Candadai Tirumalai: Thank you for sharing your cataract experience, and the results. As you say, retinal detachment is an issue only when you are very short-sighted (which he is). You are right that the laser treatment should not be a concern to most people.

    I also wonder whether South Asians have a higher propensity to develop cataract…

    BPSK: Right, you can see the Indian surgeons are really good 🙂 Cost/Insurance is not an issue, so let’s see what he decides.

    Cynic in Wonderland: I agree. We do have some wonderful hospitals in India for eye care.

    Kamini: No subsequent scar tissue formation? It’s not really much of a complication if it happens – I think there is some blurring and it feels like you have a little of the cataract back again..

    A-kay: Thanks for sharing…I guess most people don’t have any of those complications, but the doctors warn you anyway..

  12. The anecdotal evidences and based on my personal experiences, CAT operation in India is simple, risk less and a child’s play. Most of the Indian are highly susceptible to this disease and it is considered similar to the regular common cold, cough and fever these days. Even a fameless hospital in some remote township is capable of handling this case and the doctors attend ‘n’ number of such cases almost every day.

    Having said all that, I would still suggest you to go to some renowned hospital like shankar netralaya (Chennai), Apollo Multi specialty hospital, Arvind eye hospital (Madurai and Coimbatore).

    It is just a walk-in surgery and nothing much to worry and think about it. The post op care is sketchy and effortless.

  13. >>What’s more, it’s mango season too…
    You did NOT just remind us of the fact that we’re missing out on the mangoes. Why, why, why for the love of chausas, why?

  14. pierre Let’s see what he decides..if it is India, it will definitely be one of the hospitals you mention..

    ??! If it makes you feel better, I am missing out on mango season too 😦 The Mexican and Costa Rican mangoes are no match for the Indian ones..

  15. i will do a mango post soon just to make all of you jealous. it might not make me feel better but you know what they say about misery.

    *and since we’re all Beatles-y this week, cue “The world is treating me ba-ha-ha-had, Misery!”*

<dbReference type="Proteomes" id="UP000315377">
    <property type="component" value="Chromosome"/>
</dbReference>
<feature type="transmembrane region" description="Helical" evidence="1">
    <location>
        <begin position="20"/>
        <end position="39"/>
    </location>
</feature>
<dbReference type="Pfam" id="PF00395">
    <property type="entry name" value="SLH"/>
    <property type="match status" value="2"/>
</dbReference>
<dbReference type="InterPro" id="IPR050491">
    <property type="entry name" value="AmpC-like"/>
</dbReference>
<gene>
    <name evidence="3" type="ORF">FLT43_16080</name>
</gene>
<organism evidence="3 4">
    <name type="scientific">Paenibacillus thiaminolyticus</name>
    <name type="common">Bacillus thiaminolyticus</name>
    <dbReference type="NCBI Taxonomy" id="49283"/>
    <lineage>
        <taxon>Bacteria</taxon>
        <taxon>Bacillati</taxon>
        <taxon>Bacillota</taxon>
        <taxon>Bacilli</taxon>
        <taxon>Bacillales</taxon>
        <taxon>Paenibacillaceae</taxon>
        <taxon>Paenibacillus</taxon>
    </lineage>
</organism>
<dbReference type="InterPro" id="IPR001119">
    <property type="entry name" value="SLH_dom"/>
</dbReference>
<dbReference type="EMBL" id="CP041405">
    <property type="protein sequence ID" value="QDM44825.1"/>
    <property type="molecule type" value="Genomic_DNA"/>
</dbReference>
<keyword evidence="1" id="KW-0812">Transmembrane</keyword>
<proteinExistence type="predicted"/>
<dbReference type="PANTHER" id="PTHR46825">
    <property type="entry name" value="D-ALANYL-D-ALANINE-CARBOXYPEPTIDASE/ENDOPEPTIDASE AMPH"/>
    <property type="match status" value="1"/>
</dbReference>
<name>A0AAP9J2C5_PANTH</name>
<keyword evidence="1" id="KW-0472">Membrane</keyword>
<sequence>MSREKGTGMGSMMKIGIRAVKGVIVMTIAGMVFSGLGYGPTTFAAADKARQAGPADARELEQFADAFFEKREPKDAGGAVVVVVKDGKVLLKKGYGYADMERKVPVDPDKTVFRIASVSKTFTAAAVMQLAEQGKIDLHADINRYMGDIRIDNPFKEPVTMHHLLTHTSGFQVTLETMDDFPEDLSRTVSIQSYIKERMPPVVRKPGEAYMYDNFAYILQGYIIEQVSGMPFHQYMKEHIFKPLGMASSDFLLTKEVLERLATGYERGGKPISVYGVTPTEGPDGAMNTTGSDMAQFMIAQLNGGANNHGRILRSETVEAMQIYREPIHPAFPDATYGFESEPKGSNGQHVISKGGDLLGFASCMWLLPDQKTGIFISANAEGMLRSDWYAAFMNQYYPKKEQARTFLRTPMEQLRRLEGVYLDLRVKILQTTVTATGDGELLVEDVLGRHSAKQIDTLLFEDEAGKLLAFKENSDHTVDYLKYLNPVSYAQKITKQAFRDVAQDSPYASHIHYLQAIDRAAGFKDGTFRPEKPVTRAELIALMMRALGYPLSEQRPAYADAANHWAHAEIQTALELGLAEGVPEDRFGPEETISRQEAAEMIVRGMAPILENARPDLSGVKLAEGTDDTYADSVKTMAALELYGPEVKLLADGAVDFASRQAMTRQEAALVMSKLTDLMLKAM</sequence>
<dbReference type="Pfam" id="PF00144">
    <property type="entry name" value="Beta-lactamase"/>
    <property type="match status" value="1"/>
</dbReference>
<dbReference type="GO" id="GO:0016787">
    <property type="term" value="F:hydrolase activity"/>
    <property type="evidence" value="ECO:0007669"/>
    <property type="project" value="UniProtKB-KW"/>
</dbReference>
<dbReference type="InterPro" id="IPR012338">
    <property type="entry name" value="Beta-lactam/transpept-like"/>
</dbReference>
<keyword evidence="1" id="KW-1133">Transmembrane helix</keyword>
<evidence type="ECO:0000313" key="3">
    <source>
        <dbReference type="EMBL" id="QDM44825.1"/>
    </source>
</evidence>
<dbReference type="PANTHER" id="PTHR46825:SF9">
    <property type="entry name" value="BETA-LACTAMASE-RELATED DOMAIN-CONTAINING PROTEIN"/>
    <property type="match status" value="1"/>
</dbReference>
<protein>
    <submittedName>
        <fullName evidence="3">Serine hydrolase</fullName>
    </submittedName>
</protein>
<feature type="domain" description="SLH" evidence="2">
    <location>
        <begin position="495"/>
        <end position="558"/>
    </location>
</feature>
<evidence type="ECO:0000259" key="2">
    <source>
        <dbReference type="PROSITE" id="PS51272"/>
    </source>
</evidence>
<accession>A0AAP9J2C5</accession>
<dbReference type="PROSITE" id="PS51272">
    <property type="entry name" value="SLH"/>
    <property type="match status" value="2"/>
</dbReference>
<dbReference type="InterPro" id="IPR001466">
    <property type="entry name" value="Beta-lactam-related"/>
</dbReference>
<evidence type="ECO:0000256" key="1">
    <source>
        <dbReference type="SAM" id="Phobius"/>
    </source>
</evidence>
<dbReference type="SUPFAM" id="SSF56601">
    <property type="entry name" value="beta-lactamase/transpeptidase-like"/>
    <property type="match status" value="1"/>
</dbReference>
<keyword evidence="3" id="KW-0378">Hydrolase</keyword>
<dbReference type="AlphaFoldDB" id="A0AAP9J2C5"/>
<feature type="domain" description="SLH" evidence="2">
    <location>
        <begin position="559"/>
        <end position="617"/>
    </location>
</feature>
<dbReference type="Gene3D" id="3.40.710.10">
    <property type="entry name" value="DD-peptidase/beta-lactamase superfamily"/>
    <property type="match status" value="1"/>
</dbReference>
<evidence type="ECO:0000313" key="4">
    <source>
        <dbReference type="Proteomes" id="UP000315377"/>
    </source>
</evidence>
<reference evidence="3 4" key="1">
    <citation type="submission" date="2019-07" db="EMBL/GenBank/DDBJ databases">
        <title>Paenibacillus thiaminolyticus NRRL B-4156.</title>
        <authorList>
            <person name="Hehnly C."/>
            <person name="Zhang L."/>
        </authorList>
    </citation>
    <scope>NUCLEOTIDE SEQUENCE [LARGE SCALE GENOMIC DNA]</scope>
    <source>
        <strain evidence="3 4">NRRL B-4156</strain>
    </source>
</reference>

16. Lekhni: no, no scar tissue formation. We were very happy with the pre and post operative care, as well as how the procedure itself was done.
    Good luck to your friend.
    Kamini.

  17. Space Bar: I am jealous already, do you need to rub it in? I can imagine you eating all those Banganapalles and Imam Pasands and practically drinking those Rasalus… Sigh.. sometimes it helps not to have an overactive imagination..

    Celine: Thanks 🙂 I hope you find my other posts interesting too.. though, I know, my brand of advice/ information is usually to be taken with a bucket of salt 😉

    Vijay: Will do! That sounds very interesting. I’m already wondering about who else to tag, though…any volunteers?

    Kamini: Thanks…let’s see what he decides..

  18. As many of your readers have commented, cataract surgery is basic, and could be done in India or anywhere, for that matter. Scar formation can be easily treated by zapping it with a laser, AFAIK.
    You didn’t leave your url at my blog, BTW, hence the delay in response.
    🙂

  19. My brother had juvenile-onset cataract at 26 years, and two years back, when he was 30, he had a laser operation in the States to correct it. There was no scar formation.

  20. lekhni,

    Cataract surgieris in India is really good. I had to do an eye surgerey (not cataract) and Agarwal/Sankar Netralaya/ Vijaya Hospitals in Madras had very good doctors with a reasonably good track record. Based on my experience (I did a case study on medical tourism to India) and some anecdotal evidence I can say that Madras is good hub for eye related surgeries. So it can be done in India.

  21. My young friend had her cataract operation in the US. She had a very difficult time because of scar tissue formation.